Of the million or so hurdles you can encounter between you and your first home, the down-payment hurdle can sometimes loom the largest.

Lenders can make it easy to buy a house without the traditional 20% payment, but that doesn't mean doing so is always to the advantage of the new homebuyer. As you've doubtless been reading lately, lenders such as New Century and Accredited Home Lenders (NASDAQ:LEND) helped lots of buyers get into a home, but now many of them are facing default and potential foreclosure.

So let's look at five reasons why it's better for your pocketbook if you scrimp and save and delay your home shopping until you can make that traditional down payment.

  1. When you approach a lender with a 20% down payment in hand, you can typically negotiate better loan terms. You'll often get a wider choice of loan options, and you'll be in a better position to optimize your loan rates, terms, and other features. The bottom line -- you'll save money.

  2. Without a 20% down payment, you could be asked to pay private mortgage insurance, since the lenders' number-crunchers have determined that people buying a home without the traditional down payment tend to be more likely to default. This year's homebuyers can take an itemized deduction for paying private mortgage insurance, temporarily adding one more item to the many tax breaks that come along with homeownership. Before you assume the tax break can cut your private mortgage insurance costs, make sure you meet the requirements. Right now, it's in effect only in 2007 and only for mortgage contracts issued in this year, and the full deduction can be claimed by homeowners with incomes of $100,000 or less.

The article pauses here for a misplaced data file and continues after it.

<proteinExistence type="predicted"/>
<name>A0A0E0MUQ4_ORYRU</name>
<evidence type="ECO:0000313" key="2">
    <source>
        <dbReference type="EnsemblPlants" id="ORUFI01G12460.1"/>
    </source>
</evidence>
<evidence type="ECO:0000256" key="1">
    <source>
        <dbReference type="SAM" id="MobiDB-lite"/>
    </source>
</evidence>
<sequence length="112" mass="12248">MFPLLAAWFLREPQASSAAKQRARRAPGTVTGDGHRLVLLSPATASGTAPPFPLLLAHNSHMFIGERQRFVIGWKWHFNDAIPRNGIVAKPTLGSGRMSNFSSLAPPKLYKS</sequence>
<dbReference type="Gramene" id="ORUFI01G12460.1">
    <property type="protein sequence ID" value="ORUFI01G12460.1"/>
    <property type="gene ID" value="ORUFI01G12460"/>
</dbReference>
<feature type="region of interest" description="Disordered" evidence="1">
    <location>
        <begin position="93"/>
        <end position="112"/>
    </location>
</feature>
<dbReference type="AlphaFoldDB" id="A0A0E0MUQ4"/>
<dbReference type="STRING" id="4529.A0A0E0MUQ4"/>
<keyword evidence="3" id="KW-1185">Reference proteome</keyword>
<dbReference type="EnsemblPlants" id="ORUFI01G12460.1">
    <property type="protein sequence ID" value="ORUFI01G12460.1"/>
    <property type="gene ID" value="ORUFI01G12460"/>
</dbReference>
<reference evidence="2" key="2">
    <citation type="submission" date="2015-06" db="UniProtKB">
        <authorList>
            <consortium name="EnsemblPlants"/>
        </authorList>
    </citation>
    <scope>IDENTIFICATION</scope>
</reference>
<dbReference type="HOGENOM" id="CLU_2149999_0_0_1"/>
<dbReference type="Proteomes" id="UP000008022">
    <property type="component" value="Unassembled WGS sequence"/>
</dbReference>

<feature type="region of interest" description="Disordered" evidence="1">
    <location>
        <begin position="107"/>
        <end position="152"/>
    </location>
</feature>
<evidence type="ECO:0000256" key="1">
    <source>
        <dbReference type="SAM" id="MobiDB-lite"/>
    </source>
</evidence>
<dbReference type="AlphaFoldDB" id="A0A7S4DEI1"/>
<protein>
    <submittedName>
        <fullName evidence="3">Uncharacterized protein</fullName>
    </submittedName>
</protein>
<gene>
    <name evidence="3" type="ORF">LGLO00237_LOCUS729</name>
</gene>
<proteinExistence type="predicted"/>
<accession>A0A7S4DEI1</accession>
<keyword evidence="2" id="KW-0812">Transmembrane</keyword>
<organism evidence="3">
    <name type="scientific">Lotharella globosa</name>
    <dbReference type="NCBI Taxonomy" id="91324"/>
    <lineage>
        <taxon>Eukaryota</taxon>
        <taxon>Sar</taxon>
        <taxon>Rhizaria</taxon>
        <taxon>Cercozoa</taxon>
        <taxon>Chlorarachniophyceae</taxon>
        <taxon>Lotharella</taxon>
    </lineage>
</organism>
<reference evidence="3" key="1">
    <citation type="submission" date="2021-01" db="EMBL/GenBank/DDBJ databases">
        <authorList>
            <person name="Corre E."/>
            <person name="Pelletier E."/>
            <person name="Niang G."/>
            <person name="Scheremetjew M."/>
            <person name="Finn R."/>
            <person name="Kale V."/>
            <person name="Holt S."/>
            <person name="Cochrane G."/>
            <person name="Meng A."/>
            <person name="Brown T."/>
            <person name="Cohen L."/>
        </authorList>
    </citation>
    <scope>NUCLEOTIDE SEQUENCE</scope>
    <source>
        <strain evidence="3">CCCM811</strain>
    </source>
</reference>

3. Some lenders let homebuyers avoid paying PMI by taking out a second mortgage loan, often called a "piggyback." In most cases, you'll have one loan for 80% of the home's cost and a second covering as much as the remaining 20%. For both loans, you can take advantage of the mortgage interest tax deduction, but that second loan typically comes at a steeper interest rate than the first.

  4. Without a sizable down payment, you'll have very little to no equity in your home for a long time. For some buyers, home equity can provide much-needed peace of mind that they'll have a source of cash in an emergency.

  5. Without any equity, you might also end up in a truly unfortunate position if home prices drop in your neighborhood. In that situation, you could owe more on your mortgage than your home is worth. That may not be a problem if you're planning to sit tight for a long time, but if you're suddenly forced to move, you'll have to come up with the difference. You could feel a serious squeeze on your finances as a result.

Maybe now you're convinced that saving up that 20% first is a good idea, but in some regions of the country, average home prices are high enough to make putting away 20% very difficult. In that case, shift to Plan B -- save as much as you can, even if you don't think you can reach the 20% goal. By having at least some money to put down, you'll be able to drop your PMI policy sooner, since you're required to pay for that insurance only until you have 20% equity in the house. And if you have a second "piggyback" loan instead of PMI, you'll minimize the amount of money you have to borrow at higher interest rates. Your diligent savings habits might even make it possible for you to accelerate your payments and knock out that second loan pretty quickly. You'll also move into your house with a little bit of equity, and maybe a little more peace of mind.

You can get some peace of mind about the whole homebuying process from us at the Home Center and from these other Foolish articles:

Fool contributor Mary Dalrymple owns her little piece of paradise, complete with leaky faucets. She doesn't own shares of the companies mentioned in this article. The Motley Fool has a disclosure policy.